The Chinese foreign ministry has questioned the timing of “negative” US comments during state visits to Japan and South Korea, and the announcement of new sanctions on China, as the two nations prepare to meet on Thursday.
Speaking on Tuesday, foreign ministry spokesman Zhao Lijian said Beijing hoped the US would approach the Alaska talks in a “constructive manner,” and urged Washington to drop its recent “microphone diplomacy” and realize that ganging up on China is “a waste of effort and useless.”
Zhao questioned the US’s decision to ramp up pressure on Beijing so soon before the Chinese diplomats met the new US administration for the first time. “Recently, the US has made a series of negative words and deeds related to China. This happened on the eve of the upcoming high-level strategic dialogue between China and the United States. The timing is intriguing.”
The spokesman noted that Beijing hopes the meetings in Alaska will promote “the healthy and stable development of Sino-US relations” but accepted that a single dialogue is unlikely to solve all issues between the two nations.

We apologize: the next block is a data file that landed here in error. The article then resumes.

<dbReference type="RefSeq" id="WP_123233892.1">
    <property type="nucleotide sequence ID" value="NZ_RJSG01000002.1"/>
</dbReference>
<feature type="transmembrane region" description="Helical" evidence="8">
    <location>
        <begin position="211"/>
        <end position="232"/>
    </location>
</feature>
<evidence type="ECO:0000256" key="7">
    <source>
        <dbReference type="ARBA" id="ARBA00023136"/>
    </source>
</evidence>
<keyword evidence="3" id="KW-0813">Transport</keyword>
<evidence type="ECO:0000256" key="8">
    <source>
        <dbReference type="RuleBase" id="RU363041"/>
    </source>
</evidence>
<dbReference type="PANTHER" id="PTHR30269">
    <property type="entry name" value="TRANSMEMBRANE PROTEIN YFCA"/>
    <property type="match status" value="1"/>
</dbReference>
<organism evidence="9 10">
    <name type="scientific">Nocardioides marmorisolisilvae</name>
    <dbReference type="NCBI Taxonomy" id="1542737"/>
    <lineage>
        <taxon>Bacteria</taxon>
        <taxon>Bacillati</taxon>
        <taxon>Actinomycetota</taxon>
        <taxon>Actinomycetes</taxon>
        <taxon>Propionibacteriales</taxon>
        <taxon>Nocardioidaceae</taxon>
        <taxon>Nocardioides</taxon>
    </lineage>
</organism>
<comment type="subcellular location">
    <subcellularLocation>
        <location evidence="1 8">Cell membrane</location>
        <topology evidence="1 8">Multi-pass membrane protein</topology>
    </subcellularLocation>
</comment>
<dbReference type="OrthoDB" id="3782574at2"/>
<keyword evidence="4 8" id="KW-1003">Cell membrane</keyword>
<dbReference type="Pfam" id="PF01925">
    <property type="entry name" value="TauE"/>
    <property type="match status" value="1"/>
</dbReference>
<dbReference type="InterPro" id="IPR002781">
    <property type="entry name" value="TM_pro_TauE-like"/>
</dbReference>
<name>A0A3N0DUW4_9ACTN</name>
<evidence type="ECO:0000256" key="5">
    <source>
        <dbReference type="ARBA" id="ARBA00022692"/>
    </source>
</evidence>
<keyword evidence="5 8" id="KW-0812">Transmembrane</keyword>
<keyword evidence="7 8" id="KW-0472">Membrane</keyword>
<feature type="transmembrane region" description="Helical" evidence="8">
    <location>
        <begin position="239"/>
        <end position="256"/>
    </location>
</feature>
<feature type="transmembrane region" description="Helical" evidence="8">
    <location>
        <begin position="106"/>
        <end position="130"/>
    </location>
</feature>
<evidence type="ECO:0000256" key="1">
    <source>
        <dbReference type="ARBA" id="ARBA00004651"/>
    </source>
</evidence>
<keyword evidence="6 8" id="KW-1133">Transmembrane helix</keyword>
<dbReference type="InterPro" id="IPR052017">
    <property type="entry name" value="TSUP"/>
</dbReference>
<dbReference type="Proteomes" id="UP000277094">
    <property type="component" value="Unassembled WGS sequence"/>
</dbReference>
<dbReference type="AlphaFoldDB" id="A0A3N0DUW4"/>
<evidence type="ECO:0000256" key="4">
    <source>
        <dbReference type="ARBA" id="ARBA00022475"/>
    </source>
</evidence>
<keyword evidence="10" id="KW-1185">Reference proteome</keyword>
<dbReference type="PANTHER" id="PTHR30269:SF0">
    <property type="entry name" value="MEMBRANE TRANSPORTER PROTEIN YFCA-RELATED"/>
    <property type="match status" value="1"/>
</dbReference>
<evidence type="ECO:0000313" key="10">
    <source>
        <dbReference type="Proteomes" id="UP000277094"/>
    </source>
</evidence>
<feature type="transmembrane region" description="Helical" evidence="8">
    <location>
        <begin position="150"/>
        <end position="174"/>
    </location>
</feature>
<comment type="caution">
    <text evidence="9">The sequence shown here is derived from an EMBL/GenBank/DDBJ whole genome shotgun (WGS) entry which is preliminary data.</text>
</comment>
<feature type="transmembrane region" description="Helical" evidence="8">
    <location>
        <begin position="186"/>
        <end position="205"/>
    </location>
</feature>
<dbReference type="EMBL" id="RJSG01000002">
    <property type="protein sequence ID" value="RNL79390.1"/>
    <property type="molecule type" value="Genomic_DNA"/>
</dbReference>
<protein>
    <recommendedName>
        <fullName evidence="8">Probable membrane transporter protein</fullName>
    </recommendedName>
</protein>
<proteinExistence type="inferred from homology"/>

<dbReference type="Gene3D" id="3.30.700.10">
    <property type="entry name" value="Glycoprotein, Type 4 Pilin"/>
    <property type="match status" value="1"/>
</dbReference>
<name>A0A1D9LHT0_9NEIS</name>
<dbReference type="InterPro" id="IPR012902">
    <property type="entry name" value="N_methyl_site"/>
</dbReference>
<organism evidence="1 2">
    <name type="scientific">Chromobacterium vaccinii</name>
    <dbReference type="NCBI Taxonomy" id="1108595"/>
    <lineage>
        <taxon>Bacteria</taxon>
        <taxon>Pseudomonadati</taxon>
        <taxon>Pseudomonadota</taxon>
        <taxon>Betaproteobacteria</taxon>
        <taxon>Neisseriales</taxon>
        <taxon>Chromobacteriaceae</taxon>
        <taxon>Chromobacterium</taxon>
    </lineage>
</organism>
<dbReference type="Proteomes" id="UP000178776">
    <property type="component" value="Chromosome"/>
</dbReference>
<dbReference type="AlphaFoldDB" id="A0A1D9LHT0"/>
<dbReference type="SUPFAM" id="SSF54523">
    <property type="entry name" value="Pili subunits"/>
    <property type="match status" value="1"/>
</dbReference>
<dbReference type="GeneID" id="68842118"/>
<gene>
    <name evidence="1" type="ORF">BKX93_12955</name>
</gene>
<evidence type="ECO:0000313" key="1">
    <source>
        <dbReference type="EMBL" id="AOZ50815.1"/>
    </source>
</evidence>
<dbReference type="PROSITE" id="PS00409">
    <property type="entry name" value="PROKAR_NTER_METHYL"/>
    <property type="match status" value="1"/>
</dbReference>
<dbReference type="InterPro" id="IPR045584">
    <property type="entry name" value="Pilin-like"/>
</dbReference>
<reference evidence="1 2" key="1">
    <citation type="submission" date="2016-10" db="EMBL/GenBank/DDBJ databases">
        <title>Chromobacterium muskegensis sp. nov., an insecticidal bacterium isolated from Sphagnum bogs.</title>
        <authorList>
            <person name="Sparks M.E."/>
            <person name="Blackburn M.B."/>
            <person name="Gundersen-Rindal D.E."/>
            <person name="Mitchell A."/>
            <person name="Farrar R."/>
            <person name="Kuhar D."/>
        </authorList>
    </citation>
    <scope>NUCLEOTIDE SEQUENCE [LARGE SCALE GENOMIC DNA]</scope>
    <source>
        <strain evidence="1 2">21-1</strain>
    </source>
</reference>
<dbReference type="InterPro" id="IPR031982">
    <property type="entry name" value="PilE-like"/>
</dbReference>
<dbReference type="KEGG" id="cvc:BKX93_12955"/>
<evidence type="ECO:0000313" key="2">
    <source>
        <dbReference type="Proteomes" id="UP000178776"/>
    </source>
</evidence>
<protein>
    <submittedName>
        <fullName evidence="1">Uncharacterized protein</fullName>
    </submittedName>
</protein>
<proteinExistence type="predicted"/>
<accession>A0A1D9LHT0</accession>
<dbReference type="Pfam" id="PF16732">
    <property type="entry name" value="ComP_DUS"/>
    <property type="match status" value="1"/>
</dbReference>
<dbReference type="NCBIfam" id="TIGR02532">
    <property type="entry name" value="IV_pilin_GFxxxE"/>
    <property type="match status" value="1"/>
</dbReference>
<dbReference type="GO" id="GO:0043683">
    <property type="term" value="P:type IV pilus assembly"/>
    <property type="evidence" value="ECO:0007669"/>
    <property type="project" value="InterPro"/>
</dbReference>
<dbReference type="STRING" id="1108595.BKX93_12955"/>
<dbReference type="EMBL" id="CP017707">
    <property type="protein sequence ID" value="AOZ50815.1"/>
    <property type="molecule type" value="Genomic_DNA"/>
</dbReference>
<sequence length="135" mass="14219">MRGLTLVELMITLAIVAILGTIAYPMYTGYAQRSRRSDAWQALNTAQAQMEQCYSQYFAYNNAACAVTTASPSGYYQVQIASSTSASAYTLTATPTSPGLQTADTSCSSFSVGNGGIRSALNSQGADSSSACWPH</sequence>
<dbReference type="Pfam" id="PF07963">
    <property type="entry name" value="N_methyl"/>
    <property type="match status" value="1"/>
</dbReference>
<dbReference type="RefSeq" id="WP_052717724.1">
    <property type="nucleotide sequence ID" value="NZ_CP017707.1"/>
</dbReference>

Zhao asserted that China would not compromise on issues related to sovereignty and security. “The determination and will to safeguard [our] core interests is unwavering,” he noted.
On Wednesday, Washington sanctioned 24 Chinese and Hong Kong officials over what it sees as Beijing’s crackdown in the former British colony. The move comes after the US and Japan released a joint statement on Tuesday that warned against China’s “coercion and destabilizing behavior” in the region, irking Beijing.
Zhao claimed the “US-Japan joint statement maliciously attacked China’s foreign policy [and] seriously interfered in China’s internal affairs.”
Chinese and US officials will meet in Alaska on Thursday evening. It will be the first time US Secretary of State Antony Blinken has met his counterparts from Beijing.
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